Electronic Thesis and Dissertation Repository

Degree

Doctor of Philosophy

Program

Pharmacology and Toxicology

Supervisor

Dr. Richard B. Kim

Abstract

Membrane transporters are widely recognized for their role in drug disposition in humans. Differences in drug concentration among individuals for drugs used to treat cardiovascular diseases, such as statins and ezetimibe, may result from alteration in hepatic and intestinal transporter function due to genetic, clinical or environmental factors, causing variability in drug efficacy or toxicity.

The closely related uptake transporters organic anion-transporting polypeptides OATP1B3 and OATP1B1, are expressed in human liver sharing numerous drug substrates, including 3-hydroxy-3-methylglutaryl-coenzyme A reductase inhibitors, or statins. Recently, a transport-deficient OATP1B1 variant was associated with increased statin exposure and toxicity, however little is known regarding the functional relevance of genetic variation in OATP1B3. We assessed OATP1B3 coding sequence and identified novel polymorphisms; two variants displayed impaired rosuvastatin transport in vitro. OATP1B3 polymorphisms may represent an unrecognized determinant of statin disposition.

The organic solute transporter (OST) αβ is highly expressed in human ileum and plays a key role in bile acid transport from the intestinal lumen into portal blood. However, drug substrates are largely unexplored and the transporter's role in intestinal drug absorption is unknown. We identified four novel drug substrates of OSTαβ, including rosuvastatin and atorvastatin, and characterized an OSTβ variant with impaired transport in vitro. Utilizing biopsy samples, we observed abundant expression in ileum but also duodenum and colon. In Ostα-/- mice, we demonstrated increased rosuvastatin concentration in plasma and liver compared to wild-type, further suggesting a role for OSTαβ in drug transport.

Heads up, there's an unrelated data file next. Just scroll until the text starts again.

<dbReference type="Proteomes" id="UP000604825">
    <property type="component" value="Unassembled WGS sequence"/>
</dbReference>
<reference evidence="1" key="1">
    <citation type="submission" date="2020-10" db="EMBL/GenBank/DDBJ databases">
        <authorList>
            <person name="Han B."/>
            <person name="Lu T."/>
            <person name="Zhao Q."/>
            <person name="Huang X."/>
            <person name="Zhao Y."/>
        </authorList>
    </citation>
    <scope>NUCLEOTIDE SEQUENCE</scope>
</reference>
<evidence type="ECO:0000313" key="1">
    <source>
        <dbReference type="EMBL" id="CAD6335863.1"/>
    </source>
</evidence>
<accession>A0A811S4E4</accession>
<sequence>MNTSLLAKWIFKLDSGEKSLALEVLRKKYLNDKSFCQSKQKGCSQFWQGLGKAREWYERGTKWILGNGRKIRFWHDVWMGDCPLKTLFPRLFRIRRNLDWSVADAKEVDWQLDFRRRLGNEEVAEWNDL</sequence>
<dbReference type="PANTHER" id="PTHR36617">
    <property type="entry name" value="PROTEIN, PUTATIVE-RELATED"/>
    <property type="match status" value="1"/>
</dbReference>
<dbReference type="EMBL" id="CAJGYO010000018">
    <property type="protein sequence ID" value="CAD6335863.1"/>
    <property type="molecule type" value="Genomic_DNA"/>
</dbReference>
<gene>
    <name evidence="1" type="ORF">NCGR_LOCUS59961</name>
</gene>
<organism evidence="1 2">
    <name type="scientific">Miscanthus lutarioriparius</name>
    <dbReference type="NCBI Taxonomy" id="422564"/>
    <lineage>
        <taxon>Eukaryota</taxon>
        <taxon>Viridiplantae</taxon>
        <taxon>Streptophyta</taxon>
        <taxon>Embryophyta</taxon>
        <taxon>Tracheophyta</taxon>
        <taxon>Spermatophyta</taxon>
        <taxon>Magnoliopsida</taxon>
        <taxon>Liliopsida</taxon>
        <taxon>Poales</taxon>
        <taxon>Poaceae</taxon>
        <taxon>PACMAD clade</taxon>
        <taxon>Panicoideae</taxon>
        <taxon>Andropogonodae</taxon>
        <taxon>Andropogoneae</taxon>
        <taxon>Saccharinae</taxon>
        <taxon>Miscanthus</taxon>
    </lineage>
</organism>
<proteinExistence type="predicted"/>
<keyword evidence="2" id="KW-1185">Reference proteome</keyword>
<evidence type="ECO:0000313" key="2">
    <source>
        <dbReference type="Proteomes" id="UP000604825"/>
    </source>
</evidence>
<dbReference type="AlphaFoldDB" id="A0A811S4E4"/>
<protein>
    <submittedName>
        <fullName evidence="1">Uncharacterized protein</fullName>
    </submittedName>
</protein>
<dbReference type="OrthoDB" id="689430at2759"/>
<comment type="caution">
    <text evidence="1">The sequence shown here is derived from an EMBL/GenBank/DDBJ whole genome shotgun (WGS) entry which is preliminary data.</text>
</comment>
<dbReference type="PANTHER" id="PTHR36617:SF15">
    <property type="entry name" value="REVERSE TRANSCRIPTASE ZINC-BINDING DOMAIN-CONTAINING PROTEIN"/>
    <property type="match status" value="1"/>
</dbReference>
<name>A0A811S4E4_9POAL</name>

Targeted inhibition of intestinal cholesterol transport by ezetimibe is another cholesterol-lowering approach showing marked interpatient variation, likely resulting from differences in plasma exposure. Evidence suggests a role of drug transporters in circulating ezetimibe concentrations. We observed 67-fold variability in ezetimibe concentration, and 140-fold variability in ezetimibe glucuronide concentration, an active metabolite, in 152 patients taking ezetimibe. We identified age, BMI, gender and concomitant fenofibrate use as major determinants of ezetimibe exposure, whereas transporter polymorphisms were less important predictors; a reduced-function OATP1B3 variant was associated with metabolite-to-parent ratio but not drug level.

These findings illustrate additional mechanistic insights that show the importance of hepatic and intestinal membrane transporters to drug disposition.


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